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'The end of the publishing business as we know it'?

4 August 2014

Amazon's launch of a subscription model for ebooks with its Kindle Unlimited has caused dismay amongst both publishers and agents. There has been a debate about whether this would be a sub-licence or a sale, with some agents insisting that it is a sub-licence and Amazon arguing that it is a sale. Authors will get a tiny amount of royalty.

The way subscription models work is different though. Oyster, the ebook subscription service with half a million titles, and Scribd both launched last year but their primary target is corporate users. Both focus on backlist titles, as Amazon seems to be doing at the moment, as that's what you get access to for your $9.99 monthly subscription. Amazon also seems to be assuming that many of the people who sign up for Kindle Unlimited won't actually take that many books. But presumably if the system behind the subscription service is set up properly it won't actually cost much to deliver the ebooks anyway, it's just another automated transaction.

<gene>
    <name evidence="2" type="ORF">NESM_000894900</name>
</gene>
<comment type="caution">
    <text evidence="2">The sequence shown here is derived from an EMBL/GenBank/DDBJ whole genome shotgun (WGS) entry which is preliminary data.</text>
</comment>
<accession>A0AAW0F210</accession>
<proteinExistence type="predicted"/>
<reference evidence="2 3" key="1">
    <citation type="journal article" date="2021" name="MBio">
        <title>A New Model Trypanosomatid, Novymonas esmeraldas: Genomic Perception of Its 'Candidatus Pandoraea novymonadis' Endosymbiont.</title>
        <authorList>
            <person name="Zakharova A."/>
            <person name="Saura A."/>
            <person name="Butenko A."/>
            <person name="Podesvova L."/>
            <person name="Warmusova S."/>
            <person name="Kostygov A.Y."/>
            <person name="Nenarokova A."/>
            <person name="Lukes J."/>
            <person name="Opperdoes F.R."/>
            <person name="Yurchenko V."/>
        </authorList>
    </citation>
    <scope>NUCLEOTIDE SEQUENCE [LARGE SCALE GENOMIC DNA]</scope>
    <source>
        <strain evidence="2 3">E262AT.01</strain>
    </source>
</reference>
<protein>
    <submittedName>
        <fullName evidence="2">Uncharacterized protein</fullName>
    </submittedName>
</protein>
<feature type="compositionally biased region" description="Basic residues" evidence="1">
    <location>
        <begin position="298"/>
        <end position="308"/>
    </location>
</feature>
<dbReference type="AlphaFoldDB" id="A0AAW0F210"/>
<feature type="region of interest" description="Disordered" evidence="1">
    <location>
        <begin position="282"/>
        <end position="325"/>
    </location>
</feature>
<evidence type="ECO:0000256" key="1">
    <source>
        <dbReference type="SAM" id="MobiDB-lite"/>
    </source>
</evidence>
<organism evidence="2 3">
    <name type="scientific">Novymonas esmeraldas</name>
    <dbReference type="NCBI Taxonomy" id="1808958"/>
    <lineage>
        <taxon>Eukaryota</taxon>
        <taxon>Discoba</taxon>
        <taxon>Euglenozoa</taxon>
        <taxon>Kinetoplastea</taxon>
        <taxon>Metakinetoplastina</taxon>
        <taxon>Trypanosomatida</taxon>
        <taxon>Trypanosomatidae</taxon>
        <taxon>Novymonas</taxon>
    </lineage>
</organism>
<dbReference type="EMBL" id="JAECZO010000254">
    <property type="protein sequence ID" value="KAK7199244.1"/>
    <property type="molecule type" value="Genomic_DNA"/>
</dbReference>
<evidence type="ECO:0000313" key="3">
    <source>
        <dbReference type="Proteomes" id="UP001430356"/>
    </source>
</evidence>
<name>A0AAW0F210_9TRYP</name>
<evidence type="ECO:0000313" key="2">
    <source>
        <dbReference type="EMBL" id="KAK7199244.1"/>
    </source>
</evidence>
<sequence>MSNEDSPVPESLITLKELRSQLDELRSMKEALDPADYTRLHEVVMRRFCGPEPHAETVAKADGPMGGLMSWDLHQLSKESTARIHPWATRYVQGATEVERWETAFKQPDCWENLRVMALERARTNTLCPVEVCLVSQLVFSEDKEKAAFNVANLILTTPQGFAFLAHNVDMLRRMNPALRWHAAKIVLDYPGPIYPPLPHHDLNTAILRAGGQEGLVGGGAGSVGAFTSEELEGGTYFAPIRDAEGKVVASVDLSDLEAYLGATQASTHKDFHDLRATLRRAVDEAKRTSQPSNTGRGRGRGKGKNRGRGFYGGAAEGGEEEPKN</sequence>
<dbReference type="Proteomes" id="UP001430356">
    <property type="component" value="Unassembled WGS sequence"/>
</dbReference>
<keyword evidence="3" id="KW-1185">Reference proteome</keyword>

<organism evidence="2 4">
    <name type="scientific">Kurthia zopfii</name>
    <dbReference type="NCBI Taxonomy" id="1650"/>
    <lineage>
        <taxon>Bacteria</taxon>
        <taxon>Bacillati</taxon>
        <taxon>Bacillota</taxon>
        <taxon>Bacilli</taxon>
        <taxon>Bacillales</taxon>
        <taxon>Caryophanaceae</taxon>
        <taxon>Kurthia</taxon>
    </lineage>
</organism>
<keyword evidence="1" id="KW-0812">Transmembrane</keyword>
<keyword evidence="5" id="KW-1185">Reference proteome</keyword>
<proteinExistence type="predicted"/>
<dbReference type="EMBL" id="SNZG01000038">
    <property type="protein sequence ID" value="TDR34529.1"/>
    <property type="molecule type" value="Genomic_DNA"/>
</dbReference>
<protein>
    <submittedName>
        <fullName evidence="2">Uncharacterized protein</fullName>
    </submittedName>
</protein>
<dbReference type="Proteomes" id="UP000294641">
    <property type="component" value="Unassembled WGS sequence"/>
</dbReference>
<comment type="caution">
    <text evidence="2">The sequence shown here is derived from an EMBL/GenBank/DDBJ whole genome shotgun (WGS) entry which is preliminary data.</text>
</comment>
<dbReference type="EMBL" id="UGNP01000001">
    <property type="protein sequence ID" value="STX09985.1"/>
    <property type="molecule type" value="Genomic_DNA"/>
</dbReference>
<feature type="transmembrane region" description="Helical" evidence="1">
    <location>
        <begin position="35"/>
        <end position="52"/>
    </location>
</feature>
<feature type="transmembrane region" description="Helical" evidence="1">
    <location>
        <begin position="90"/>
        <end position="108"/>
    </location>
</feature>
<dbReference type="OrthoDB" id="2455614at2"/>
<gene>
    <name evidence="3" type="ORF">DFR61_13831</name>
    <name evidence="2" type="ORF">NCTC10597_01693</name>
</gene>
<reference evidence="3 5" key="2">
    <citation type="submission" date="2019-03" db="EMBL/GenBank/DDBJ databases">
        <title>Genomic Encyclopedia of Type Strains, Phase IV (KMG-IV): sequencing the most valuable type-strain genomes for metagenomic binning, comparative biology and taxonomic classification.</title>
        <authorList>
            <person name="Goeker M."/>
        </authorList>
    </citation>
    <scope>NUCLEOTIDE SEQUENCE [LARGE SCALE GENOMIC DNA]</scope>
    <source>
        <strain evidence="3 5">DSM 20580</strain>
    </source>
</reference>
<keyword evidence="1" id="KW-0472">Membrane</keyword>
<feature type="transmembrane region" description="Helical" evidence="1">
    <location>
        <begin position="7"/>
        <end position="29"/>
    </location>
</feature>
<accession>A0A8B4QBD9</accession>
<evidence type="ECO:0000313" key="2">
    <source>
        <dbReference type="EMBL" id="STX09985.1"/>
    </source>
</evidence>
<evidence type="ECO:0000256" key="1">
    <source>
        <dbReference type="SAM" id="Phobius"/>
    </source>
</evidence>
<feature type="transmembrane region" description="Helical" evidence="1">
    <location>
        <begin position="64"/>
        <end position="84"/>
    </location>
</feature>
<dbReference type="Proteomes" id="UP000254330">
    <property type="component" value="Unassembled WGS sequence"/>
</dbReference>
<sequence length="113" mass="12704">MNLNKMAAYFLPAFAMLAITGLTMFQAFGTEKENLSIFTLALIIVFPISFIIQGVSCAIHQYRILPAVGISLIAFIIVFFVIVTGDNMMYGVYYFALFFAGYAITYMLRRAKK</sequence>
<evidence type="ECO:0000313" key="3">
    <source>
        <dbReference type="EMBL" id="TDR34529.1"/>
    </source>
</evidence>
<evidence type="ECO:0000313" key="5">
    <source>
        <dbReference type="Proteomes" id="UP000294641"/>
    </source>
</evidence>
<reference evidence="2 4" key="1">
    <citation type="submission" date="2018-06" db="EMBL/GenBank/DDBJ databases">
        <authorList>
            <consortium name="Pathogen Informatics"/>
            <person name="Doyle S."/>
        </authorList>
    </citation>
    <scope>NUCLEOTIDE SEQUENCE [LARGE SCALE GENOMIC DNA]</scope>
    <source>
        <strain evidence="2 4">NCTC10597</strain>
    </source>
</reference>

For authors though it may be much more serious, along similar lines to this week's Comment, 'Ripped-off author, 'where D J Taylor is worrying about piracy and authors' declining incomes. Just how much will authors earn from Kindle Unlimited? This will affect traditionally published authors as well as indie writers. No-one seems sure but Robert Gottlieb, Chairman of the big New York agency Trident Media Group, said: ‘The great danger is that publishers allow frontlist titles to go into these subscription services, because that will be the end of the publishing business as we know it... With consumers, if they spend a penny [on a product] in one place, they're not willing to spend a dollar on the same product in another place.'

These are dire words from a senior person in the publishing industry. Very low prices have affected book-buyers' willingness to shell out a higher price, to the long-term detriment of authors' earnings, which seem to be threatened further by this latest development.